When write command X21A is logic "1," write enable signal E15C is logic "0" so that selector 15A selects address data A21A from system controller 21A and the mode of memory 15B becomes WRITE. In this case, when command Y21A is "0" (command X21A is "1"), chip select signal E15D is logic "0" so that memory 15B is enabled in the WRITE mode. Then, write data D21A, which corresponds to block data D22 from block memory 22, is written in memory 15B at the given location designated by address data A21A. (How the data D21A is obtained will be described latter.)
When write command X21A is logic "0", signal E15C becomes logic "1" so that selector 15A selects address data A12 from ALU 12 and memory 15B is in the READ mode. In this case, when select command Y21A is "1" (write command X21A is "0"), chip select signal E15D is logic "0" so that memory 15B is enabled in the READ mode. Then, the stored contents of memory 15B is read out according to address data A12. The read out data from memory 15B becomes contrast-emphasized image signal D15, and signal D15 is supplied to D/A converter 16.
When both commands X21A and Y21A are logic "1," the logic level of chip select signal EA15D becomes "1" so that window memory 15B is unselected or disenabled. In this case, no window processing (contrast-emphasizing) is performed, and subtracted image signal D12 from ALU 12 is directly transferred to D/A converter 16.
FIG. 8 is a general flow chart explaining how the data D21A is obtained from the contents (block data D22) of block memory 22. The flow of FIG. 8 is effected under the control of the microcomputer in system controller 21A.
First, a key manipulation of controller 21A triggers the microcomputer to start the program of the flow in FIG. 8. The microcomputer supplies address data A22 to block memory 22 and calls block data D22 from the designated address of data A22 (ST 10). The number X of information blocks of the called data is counted (ST12). For instance, when data D22 of all blocks (32×32 blocks as shown in FIG. 4) are called, number X is 1024. When only a partial data D22 of ROI (region of interest) is called, number X is, e.g., 128. All of the called data D22 are temporarily stored in a RAM (not shown) of the microcomputer. The microcomputer compares all data in the RAM with one another and detects data Dmax having the maximum value (ST 14). Then, the microcomputer compares all data in the RAM with one another and detects data Dmin having the minimum value (ST 16). The microcomputer accumulates all data in the RAM to obtain accumulated (or total) data Dacm (ST18). Next, the microcomputer divides the accumulated data Dacm by the number X of the called data blocks and obtain mean data Dmea (ST 20). Thus, Dmea=Dacm/X.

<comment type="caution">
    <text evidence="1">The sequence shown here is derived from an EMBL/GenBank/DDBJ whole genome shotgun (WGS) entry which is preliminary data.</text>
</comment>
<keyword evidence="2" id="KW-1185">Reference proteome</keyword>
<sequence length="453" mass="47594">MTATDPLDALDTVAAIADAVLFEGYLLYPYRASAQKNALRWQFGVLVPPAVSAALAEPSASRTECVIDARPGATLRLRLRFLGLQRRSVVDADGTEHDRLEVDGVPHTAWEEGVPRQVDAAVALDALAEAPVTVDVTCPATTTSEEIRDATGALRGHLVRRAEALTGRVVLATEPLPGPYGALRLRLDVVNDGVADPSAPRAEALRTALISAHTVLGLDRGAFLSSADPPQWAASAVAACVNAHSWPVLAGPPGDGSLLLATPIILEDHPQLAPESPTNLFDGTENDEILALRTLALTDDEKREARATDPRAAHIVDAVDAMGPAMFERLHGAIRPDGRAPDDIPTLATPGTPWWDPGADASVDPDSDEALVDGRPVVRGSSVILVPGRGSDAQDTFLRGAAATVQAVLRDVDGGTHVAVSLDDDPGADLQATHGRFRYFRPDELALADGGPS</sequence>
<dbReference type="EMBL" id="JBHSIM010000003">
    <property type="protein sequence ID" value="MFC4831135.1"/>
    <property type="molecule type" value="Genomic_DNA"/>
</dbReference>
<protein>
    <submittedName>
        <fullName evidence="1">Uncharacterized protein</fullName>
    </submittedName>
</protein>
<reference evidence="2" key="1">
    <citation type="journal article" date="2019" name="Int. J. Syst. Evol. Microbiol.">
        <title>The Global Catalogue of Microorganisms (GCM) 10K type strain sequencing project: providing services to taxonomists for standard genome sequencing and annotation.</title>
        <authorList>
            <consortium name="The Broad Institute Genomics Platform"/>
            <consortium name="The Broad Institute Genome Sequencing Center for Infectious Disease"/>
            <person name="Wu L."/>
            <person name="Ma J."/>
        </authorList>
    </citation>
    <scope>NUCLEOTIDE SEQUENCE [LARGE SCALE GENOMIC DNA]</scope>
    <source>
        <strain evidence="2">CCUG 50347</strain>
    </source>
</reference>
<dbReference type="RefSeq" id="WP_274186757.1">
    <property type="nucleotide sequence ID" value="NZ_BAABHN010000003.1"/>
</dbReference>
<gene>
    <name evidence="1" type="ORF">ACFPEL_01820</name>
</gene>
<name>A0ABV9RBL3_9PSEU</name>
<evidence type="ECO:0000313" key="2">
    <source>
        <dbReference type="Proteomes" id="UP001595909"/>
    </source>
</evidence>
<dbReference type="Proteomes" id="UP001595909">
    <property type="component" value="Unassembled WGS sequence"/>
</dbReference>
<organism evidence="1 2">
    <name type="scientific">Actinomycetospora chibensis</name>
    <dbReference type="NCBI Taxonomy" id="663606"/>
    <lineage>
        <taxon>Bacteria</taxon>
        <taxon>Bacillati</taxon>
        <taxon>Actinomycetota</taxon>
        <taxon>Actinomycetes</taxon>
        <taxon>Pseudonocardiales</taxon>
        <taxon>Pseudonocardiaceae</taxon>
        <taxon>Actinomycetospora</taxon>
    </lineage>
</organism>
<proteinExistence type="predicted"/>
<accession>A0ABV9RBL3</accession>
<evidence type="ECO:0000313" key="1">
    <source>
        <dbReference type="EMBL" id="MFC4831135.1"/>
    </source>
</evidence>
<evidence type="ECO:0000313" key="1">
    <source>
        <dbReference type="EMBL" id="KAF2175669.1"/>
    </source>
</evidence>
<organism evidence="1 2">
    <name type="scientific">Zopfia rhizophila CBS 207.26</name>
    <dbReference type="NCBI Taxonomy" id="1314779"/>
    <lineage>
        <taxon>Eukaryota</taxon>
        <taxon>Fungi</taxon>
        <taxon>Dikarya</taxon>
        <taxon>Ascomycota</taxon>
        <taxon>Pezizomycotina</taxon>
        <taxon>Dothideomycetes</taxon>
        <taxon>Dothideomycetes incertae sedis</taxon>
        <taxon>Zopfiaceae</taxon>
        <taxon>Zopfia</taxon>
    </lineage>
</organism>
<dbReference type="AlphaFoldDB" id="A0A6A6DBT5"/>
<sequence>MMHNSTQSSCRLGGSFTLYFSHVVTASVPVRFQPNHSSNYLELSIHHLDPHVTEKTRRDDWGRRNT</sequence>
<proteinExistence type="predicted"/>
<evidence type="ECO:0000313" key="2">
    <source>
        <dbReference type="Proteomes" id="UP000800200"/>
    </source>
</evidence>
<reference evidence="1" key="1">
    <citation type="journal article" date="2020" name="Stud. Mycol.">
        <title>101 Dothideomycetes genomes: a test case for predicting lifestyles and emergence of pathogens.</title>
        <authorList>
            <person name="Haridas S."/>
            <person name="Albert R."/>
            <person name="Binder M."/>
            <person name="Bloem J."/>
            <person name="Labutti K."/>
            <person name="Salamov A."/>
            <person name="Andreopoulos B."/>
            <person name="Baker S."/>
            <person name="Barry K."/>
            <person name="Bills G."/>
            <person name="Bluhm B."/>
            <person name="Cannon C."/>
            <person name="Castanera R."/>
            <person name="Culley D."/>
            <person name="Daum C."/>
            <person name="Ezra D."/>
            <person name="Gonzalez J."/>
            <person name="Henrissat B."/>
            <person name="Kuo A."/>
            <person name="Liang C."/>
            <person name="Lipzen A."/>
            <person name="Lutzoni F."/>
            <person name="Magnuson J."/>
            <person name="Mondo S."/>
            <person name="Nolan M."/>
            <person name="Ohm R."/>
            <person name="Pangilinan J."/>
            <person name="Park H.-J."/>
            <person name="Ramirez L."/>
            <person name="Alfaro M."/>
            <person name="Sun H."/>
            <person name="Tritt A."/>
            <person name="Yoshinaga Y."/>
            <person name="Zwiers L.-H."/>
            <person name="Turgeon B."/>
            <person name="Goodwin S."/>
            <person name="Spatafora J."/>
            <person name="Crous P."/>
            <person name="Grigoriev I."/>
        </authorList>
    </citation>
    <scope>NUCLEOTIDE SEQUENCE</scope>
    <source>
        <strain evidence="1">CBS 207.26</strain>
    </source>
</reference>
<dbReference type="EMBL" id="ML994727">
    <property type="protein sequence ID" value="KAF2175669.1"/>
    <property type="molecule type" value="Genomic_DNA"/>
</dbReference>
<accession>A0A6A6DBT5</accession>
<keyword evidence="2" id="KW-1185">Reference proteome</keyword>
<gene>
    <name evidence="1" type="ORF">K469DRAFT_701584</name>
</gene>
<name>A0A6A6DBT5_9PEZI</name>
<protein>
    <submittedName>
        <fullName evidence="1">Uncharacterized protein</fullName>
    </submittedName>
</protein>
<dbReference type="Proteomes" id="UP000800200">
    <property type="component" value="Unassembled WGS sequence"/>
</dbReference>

According to the aforementioned equation (1), minimum data Dmin is entered as the value of LEVEL (ST 22). The microcomputer calculates the value of WIDTH according to the aforementioned equation (2) or (3) (ST 24). When contrast-emphasized image output (window output) D15 is represented by 8 bits data, the unit of gradation for window processing may be represented as:
The gradation may be generally represented by NΔW. Here, N is a given optional number (N=1, 2, 3, - - - ). The microcomputer calculates the value of ΔW according to equation (5) and enters the calculated value of ΔW (ST 26). Then, the microcomputer initializes the value N of NΔW to zero (ST 28).
FIG. 9 shows a memory location of block memory 15B in FIG. 7. The value of gradation NΔW (in this case, 0×ΔW=0) is stored in an address LEVEL+N=address LEVEL+0 of memory 15B (ST 30). The first one of zero data (=LEVEL) is stored in the address "0000" of memory 15B (FIG. 9). Whether or not all data for LEVEL are stored in memory 15B is checked in step ST 32 according to the number of minimum data Dmin obtained at step ST 16. When data for LEVEL remains (NO at ST 32), the flow returns to step ST 30. When the number of data for LEVEL is 64, for example, addresses "0000" to "0063" of memory 15B are filled with data zero (FIG. 9). When all data (64 of zero data) are stored in addresses "0000" to "0063", storing the zero (LEVEL) data to the addresses of LEVEL+0 is finished (YES at ST 32).